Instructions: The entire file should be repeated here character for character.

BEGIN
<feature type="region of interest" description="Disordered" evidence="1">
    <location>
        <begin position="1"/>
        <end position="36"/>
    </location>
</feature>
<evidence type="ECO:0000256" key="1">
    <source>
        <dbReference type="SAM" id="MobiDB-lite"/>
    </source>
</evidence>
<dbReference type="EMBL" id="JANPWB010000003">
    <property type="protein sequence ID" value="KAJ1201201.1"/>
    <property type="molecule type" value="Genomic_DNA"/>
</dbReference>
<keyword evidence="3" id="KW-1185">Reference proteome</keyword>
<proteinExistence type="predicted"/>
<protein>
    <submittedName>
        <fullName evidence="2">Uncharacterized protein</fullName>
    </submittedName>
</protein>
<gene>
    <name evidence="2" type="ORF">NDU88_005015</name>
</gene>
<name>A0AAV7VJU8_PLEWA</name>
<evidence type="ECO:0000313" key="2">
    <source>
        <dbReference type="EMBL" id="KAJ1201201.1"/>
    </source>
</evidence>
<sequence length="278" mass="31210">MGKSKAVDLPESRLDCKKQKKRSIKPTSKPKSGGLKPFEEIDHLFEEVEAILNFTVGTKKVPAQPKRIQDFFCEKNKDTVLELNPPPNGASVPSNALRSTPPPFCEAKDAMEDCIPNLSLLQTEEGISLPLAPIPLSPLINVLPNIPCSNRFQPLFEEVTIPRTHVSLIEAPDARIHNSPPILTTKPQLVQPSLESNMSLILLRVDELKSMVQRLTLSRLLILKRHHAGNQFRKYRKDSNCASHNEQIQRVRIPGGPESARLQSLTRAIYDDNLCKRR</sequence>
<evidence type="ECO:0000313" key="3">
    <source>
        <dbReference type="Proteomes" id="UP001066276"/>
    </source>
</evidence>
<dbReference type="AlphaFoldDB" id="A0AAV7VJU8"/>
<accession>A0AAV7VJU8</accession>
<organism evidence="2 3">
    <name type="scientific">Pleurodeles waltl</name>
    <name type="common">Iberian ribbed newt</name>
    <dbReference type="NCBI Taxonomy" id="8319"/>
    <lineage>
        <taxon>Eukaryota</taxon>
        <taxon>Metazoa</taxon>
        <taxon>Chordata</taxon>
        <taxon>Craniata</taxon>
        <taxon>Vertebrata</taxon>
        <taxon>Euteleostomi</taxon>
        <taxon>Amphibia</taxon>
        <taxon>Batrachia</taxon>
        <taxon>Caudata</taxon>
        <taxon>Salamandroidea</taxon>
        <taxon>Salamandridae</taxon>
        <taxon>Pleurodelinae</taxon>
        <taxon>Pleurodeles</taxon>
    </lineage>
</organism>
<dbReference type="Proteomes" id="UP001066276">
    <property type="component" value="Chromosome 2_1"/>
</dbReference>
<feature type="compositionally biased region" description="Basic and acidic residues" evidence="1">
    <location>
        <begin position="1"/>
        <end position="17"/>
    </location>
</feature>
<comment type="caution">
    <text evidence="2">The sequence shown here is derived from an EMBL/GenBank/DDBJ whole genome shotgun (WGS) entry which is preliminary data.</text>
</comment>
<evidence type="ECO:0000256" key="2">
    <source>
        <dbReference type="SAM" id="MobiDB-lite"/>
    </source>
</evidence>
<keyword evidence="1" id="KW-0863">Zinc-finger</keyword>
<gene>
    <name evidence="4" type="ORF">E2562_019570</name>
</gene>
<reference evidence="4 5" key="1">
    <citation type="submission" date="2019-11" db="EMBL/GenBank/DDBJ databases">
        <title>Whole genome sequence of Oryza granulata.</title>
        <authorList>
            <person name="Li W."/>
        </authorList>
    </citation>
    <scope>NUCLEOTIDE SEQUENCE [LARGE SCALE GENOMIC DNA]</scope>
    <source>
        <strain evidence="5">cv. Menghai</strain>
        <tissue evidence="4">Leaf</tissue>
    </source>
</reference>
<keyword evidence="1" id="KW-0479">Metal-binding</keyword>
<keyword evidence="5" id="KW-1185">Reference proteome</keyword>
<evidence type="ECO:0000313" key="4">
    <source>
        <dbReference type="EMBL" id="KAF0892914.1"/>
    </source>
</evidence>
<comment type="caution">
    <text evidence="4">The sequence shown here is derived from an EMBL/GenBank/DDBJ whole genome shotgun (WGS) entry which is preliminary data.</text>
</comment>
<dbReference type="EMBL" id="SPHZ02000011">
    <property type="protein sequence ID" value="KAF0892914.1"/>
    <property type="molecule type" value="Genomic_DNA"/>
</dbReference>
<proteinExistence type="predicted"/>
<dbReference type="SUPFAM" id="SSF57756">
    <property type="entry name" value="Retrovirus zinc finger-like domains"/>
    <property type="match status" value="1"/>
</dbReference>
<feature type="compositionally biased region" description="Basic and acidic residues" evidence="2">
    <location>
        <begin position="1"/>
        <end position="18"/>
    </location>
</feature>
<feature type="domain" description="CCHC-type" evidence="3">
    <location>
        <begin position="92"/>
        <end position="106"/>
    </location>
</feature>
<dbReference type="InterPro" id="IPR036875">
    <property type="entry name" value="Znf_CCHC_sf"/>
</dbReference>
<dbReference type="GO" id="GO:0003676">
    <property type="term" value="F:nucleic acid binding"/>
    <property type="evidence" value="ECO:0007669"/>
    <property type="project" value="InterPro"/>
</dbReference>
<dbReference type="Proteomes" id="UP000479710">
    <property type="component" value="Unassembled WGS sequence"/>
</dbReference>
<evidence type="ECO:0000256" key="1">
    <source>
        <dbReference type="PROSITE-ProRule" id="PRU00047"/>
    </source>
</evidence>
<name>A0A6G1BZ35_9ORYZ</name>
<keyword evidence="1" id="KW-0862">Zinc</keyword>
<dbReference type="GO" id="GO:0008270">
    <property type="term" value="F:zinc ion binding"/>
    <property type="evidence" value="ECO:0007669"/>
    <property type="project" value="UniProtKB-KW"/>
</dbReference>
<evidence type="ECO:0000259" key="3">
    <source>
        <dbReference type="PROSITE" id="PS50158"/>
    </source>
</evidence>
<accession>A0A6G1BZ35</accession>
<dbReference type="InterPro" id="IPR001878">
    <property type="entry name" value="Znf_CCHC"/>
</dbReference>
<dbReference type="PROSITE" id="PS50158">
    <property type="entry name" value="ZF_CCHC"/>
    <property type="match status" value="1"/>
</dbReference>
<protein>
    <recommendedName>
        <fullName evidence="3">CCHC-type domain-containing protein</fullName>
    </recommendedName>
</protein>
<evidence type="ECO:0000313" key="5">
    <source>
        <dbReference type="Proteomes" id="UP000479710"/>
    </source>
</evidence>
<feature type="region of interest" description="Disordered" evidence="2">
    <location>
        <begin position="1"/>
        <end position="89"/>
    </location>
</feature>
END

<feature type="region of interest" description="Disordered" evidence="1">
    <location>
        <begin position="1"/>
        <end position="36"/>
    </location>
</feature>
<evidence type="ECO:0000256" key="1">
    <source>
        <dbReference type="SAM" id="MobiDB-lite"/>
    </source>
</evidence>
<dbReference type="EMBL" id="JANPWB010000003">
    <property type="protein sequence ID" value="KAJ1201201.1"/>
    <property type="molecule type" value="Genomic_DNA"/>
</dbReference>
<keyword evidence="3" id="KW-1185">Reference proteome</keyword>
<proteinExistence type="predicted"/>
<protein>
    <submittedName>
        <fullName evidence="2">Uncharacterized protein</fullName>
    </submittedName>
</protein>
<gene>
    <name evidence="2" type="ORF">NDU88_005015</name>
</gene>
<name>A0AAV7VJU8_PLEWA</name>
<evidence type="ECO:0000313" key="2">
    <source>
        <dbReference type="EMBL" id="KAJ1201201.1"/>
    </source>
</evidence>
<sequence length="278" mass="31210">MGKSKAVDLPESRLDCKKQKKRSIKPTSKPKSGGLKPFEEIDHLFEEVEAILNFTVGTKKVPAQPKRIQDFFCEKNKDTVLELNPPPNGASVPSNALRSTPPPFCEAKDAMEDCIPNLSLLQTEEGISLPLAPIPLSPLINVLPNIPCSNRFQPLFEEVTIPRTHVSLIEAPDARIHNSPPILTTKPQLVQPSLESNMSLILLRVDELKSMVQRLTLSRLLILKRHHAGNQFRKYRKDSNCASHNEQIQRVRIPGGPESARLQSLTRAIYDDNLCKRR</sequence>
<evidence type="ECO:0000313" key="3">
    <source>
        <dbReference type="Proteomes" id="UP001066276"/>
    </source>
</evidence>
<dbReference type="AlphaFoldDB" id="A0AAV7VJU8"/>
<accession>A0AAV7VJU8</accession>
<organism evidence="2 3">
    <name type="scientific">Pleurodeles waltl</name>
    <name type="common">Iberian ribbed newt</name>
    <dbReference type="NCBI Taxonomy" id="8319"/>
    <lineage>
        <taxon>Eukaryota</taxon>
        <taxon>Metazoa</taxon>
        <taxon>Chordata</taxon>
        <taxon>Craniata</taxon>
        <taxon>Vertebrata</taxon>
        <taxon>Euteleostomi</taxon>
        <taxon>Amphibia</taxon>
        <taxon>Batrachia</taxon>
        <taxon>Caudata</taxon>
        <taxon>Salamandroidea</taxon>
        <taxon>Salamandridae</taxon>
        <taxon>Pleurodelinae</taxon>
        <taxon>Pleurodeles</taxon>
    </lineage>
</organism>
<dbReference type="Proteomes" id="UP001066276">
    <property type="component" value="Chromosome 2_1"/>
</dbReference>
<feature type="compositionally biased region" description="Basic and acidic residues" evidence="1">
    <location>
        <begin position="1"/>
        <end position="17"/>
    </location>
</feature>
<comment type="caution">
    <text evidence="2">The sequence shown here is derived from an EMBL/GenBank/DDBJ whole genome shotgun (WGS) entry which is preliminary data.</text>
</comment>
<evidence type="ECO:0000256" key="2">
    <source>
        <dbReference type="SAM" id="MobiDB-lite"/>
    </source>
</evidence>
<keyword evidence="1" id="KW-0863">Zinc-finger</keyword>
<gene>
    <name evidence="4" type="ORF">E2562_019570</name>
</gene>
<reference evidence="4 5" key="1">
    <citation type="submission" date="2019-11" db="EMBL/GenBank/DDBJ databases">
        <title>Whole genome sequence of Oryza granulata.</title>
        <authorList>
            <person name="Li W."/>
        </authorList>
    </citation>
    <scope>NUCLEOTIDE SEQUENCE [LARGE SCALE GENOMIC DNA]</scope>
    <source>
        <strain evidence="5">cv. Menghai</strain>
        <tissue evidence="4">Leaf</tissue>
    </source>
</reference>
<keyword evidence="1" id="KW-0479">Metal-binding</keyword>
<keyword evidence="5" id="KW-1185">Reference proteome</keyword>
<evidence type="ECO:0000313" key="4">
    <source>
        <dbReference type="EMBL" id="KAF0892914.1"/>
    </source>
</evidence>
<comment type="caution">
    <text evidence="4">The sequence shown here is derived from an EMBL/GenBank/DDBJ whole genome shotgun (WGS) entry which is preliminary data.</text>
</comment>
<dbReference type="EMBL" id="SPHZ02000011">
    <property type="protein sequence ID" value="KAF0892914.1"/>
    <property type="molecule type" value="Genomic_DNA"/>
</dbReference>
<proteinExistence type="predicted"/>
<dbReference type="SUPFAM" id="SSF57756">
    <property type="entry name" value="Retrovirus zinc finger-like domains"/>
    <property type="match status" value="1"/>
</dbReference>
<feature type="compositionally biased region" description="Basic and acidic residues" evidence="2">
    <location>
        <begin position="1"/>
        <end position="18"/>
    </location>
</feature>
<feature type="domain" description="CCHC-type" evidence="3">
    <location>
        <begin position="92"/>
        <end position="106"/>
    </location>
</feature>
<dbReference type="InterPro" id="IPR036875">
    <property type="entry name" value="Znf_CCHC_sf"/>
</dbReference>
<dbReference type="GO" id="GO:0003676">
    <property type="term" value="F:nucleic acid binding"/>
    <property type="evidence" value="ECO:0007669"/>
    <property type="project" value="InterPro"/>
</dbReference>
<dbReference type="Proteomes" id="UP000479710">
    <property type="component" value="Unassembled WGS sequence"/>
</dbReference>
<evidence type="ECO:0000256" key="1">
    <source>
        <dbReference type="PROSITE-ProRule" id="PRU00047"/>
    </source>
</evidence>
<name>A0A6G1BZ35_9ORYZ</name>
<keyword evidence="1" id="KW-0862">Zinc</keyword>
<dbReference type="GO" id="GO:0008270">
    <property type="term" value="F:zinc ion binding"/>
    <property type="evidence" value="ECO:0007669"/>
    <property type="project" value="UniProtKB-KW"/>
</dbReference>
<evidence type="ECO:0000259" key="3">
    <source>
        <dbReference type="PROSITE" id="PS50158"/>
    </source>
</evidence>
<accession>A0A6G1BZ35</accession>
<dbReference type="InterPro" id="IPR001878">
    <property type="entry name" value="Znf_CCHC"/>
</dbReference>
<dbReference type="PROSITE" id="PS50158">
    <property type="entry name" value="ZF_CCHC"/>
    <property type="match status" value="1"/>
</dbReference>
<protein>
    <recommendedName>
        <fullName evidence="3">CCHC-type domain-containing protein</fullName>
    </recommendedName>
</protein>
<evidence type="ECO:0000313" key="5">
    <source>
        <dbReference type="Proteomes" id="UP000479710"/>
    </source>
</evidence>
<feature type="region of interest" description="Disordered" evidence="2">
    <location>
        <begin position="1"/>
        <end position="89"/>
    </location>
</feature>